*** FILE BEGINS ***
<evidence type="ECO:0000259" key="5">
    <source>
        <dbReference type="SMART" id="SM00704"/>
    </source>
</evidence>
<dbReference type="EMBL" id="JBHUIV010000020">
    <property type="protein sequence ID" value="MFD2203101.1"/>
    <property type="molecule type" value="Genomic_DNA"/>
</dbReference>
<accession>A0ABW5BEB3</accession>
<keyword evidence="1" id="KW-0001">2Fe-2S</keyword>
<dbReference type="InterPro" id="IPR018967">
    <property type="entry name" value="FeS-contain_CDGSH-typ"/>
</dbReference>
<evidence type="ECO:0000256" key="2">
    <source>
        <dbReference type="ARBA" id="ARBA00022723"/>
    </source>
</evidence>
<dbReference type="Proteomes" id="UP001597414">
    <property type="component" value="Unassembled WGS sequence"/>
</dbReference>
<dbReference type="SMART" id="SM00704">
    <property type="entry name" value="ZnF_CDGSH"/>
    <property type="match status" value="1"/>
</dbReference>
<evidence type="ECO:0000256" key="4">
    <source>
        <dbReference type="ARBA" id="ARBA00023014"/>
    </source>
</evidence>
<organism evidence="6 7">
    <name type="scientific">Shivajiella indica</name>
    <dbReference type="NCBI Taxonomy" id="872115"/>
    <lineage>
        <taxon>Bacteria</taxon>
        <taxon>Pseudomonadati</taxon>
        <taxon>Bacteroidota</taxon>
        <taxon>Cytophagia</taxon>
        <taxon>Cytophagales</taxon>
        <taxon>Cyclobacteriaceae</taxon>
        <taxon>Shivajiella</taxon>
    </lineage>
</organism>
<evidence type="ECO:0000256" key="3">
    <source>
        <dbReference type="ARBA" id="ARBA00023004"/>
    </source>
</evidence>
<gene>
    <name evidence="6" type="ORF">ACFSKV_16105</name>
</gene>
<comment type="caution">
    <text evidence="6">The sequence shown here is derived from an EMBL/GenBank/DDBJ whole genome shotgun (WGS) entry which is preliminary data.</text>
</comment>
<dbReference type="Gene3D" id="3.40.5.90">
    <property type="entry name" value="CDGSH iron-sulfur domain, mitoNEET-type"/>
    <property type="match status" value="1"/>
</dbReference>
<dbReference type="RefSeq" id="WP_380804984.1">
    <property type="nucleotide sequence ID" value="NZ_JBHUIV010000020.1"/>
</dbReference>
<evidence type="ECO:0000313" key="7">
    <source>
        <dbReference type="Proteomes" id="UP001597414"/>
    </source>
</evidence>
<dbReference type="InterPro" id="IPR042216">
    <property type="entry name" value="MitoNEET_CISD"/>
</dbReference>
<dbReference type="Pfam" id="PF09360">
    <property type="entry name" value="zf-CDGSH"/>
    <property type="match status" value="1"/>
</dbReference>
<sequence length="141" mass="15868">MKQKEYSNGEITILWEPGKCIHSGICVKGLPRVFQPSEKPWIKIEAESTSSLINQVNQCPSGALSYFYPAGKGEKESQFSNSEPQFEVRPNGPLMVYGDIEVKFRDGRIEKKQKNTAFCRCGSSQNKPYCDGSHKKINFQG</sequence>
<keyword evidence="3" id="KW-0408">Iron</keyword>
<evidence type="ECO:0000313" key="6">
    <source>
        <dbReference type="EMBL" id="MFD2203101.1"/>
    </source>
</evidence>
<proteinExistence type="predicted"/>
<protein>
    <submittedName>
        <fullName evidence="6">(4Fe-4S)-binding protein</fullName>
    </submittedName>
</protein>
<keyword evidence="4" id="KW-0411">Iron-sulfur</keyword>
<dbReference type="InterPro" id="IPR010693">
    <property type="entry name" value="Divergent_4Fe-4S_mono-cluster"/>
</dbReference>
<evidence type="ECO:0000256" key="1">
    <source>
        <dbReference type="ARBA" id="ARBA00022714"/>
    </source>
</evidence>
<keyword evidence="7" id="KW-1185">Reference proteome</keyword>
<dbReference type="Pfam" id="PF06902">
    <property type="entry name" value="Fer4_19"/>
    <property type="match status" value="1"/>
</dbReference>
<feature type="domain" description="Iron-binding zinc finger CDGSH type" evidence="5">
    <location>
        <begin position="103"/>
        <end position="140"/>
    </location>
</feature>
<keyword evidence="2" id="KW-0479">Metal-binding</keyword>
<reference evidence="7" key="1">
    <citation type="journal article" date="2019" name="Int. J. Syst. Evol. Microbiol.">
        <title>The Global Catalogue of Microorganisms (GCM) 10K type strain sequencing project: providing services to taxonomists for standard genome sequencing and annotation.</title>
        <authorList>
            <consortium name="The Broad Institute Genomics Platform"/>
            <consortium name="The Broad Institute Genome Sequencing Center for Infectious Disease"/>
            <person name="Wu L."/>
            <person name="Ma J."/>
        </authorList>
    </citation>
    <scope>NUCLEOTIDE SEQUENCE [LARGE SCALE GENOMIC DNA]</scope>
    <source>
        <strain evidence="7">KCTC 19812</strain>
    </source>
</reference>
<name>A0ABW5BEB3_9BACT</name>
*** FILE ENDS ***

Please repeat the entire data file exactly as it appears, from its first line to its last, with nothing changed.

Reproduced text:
<evidence type="ECO:0000259" key="5">
    <source>
        <dbReference type="SMART" id="SM00704"/>
    </source>
</evidence>
<dbReference type="EMBL" id="JBHUIV010000020">
    <property type="protein sequence ID" value="MFD2203101.1"/>
    <property type="molecule type" value="Genomic_DNA"/>
</dbReference>
<accession>A0ABW5BEB3</accession>
<keyword evidence="1" id="KW-0001">2Fe-2S</keyword>
<dbReference type="InterPro" id="IPR018967">
    <property type="entry name" value="FeS-contain_CDGSH-typ"/>
</dbReference>
<evidence type="ECO:0000256" key="2">
    <source>
        <dbReference type="ARBA" id="ARBA00022723"/>
    </source>
</evidence>
<dbReference type="Proteomes" id="UP001597414">
    <property type="component" value="Unassembled WGS sequence"/>
</dbReference>
<dbReference type="SMART" id="SM00704">
    <property type="entry name" value="ZnF_CDGSH"/>
    <property type="match status" value="1"/>
</dbReference>
<evidence type="ECO:0000256" key="4">
    <source>
        <dbReference type="ARBA" id="ARBA00023014"/>
    </source>
</evidence>
<organism evidence="6 7">
    <name type="scientific">Shivajiella indica</name>
    <dbReference type="NCBI Taxonomy" id="872115"/>
    <lineage>
        <taxon>Bacteria</taxon>
        <taxon>Pseudomonadati</taxon>
        <taxon>Bacteroidota</taxon>
        <taxon>Cytophagia</taxon>
        <taxon>Cytophagales</taxon>
        <taxon>Cyclobacteriaceae</taxon>
        <taxon>Shivajiella</taxon>
    </lineage>
</organism>
<evidence type="ECO:0000256" key="3">
    <source>
        <dbReference type="ARBA" id="ARBA00023004"/>
    </source>
</evidence>
<gene>
    <name evidence="6" type="ORF">ACFSKV_16105</name>
</gene>
<comment type="caution">
    <text evidence="6">The sequence shown here is derived from an EMBL/GenBank/DDBJ whole genome shotgun (WGS) entry which is preliminary data.</text>
</comment>
<dbReference type="Gene3D" id="3.40.5.90">
    <property type="entry name" value="CDGSH iron-sulfur domain, mitoNEET-type"/>
    <property type="match status" value="1"/>
</dbReference>
<dbReference type="RefSeq" id="WP_380804984.1">
    <property type="nucleotide sequence ID" value="NZ_JBHUIV010000020.1"/>
</dbReference>
<evidence type="ECO:0000313" key="7">
    <source>
        <dbReference type="Proteomes" id="UP001597414"/>
    </source>
</evidence>
<dbReference type="InterPro" id="IPR042216">
    <property type="entry name" value="MitoNEET_CISD"/>
</dbReference>
<dbReference type="Pfam" id="PF09360">
    <property type="entry name" value="zf-CDGSH"/>
    <property type="match status" value="1"/>
</dbReference>
<sequence length="141" mass="15868">MKQKEYSNGEITILWEPGKCIHSGICVKGLPRVFQPSEKPWIKIEAESTSSLINQVNQCPSGALSYFYPAGKGEKESQFSNSEPQFEVRPNGPLMVYGDIEVKFRDGRIEKKQKNTAFCRCGSSQNKPYCDGSHKKINFQG</sequence>
<keyword evidence="3" id="KW-0408">Iron</keyword>
<evidence type="ECO:0000313" key="6">
    <source>
        <dbReference type="EMBL" id="MFD2203101.1"/>
    </source>
</evidence>
<proteinExistence type="predicted"/>
<protein>
    <submittedName>
        <fullName evidence="6">(4Fe-4S)-binding protein</fullName>
    </submittedName>
</protein>
<keyword evidence="4" id="KW-0411">Iron-sulfur</keyword>
<dbReference type="InterPro" id="IPR010693">
    <property type="entry name" value="Divergent_4Fe-4S_mono-cluster"/>
</dbReference>
<evidence type="ECO:0000256" key="1">
    <source>
        <dbReference type="ARBA" id="ARBA00022714"/>
    </source>
</evidence>
<keyword evidence="7" id="KW-1185">Reference proteome</keyword>
<dbReference type="Pfam" id="PF06902">
    <property type="entry name" value="Fer4_19"/>
    <property type="match status" value="1"/>
</dbReference>
<feature type="domain" description="Iron-binding zinc finger CDGSH type" evidence="5">
    <location>
        <begin position="103"/>
        <end position="140"/>
    </location>
</feature>
<keyword evidence="2" id="KW-0479">Metal-binding</keyword>
<reference evidence="7" key="1">
    <citation type="journal article" date="2019" name="Int. J. Syst. Evol. Microbiol.">
        <title>The Global Catalogue of Microorganisms (GCM) 10K type strain sequencing project: providing services to taxonomists for standard genome sequencing and annotation.</title>
        <authorList>
            <consortium name="The Broad Institute Genomics Platform"/>
            <consortium name="The Broad Institute Genome Sequencing Center for Infectious Disease"/>
            <person name="Wu L."/>
            <person name="Ma J."/>
        </authorList>
    </citation>
    <scope>NUCLEOTIDE SEQUENCE [LARGE SCALE GENOMIC DNA]</scope>
    <source>
        <strain evidence="7">KCTC 19812</strain>
    </source>
</reference>
<name>A0ABW5BEB3_9BACT</name>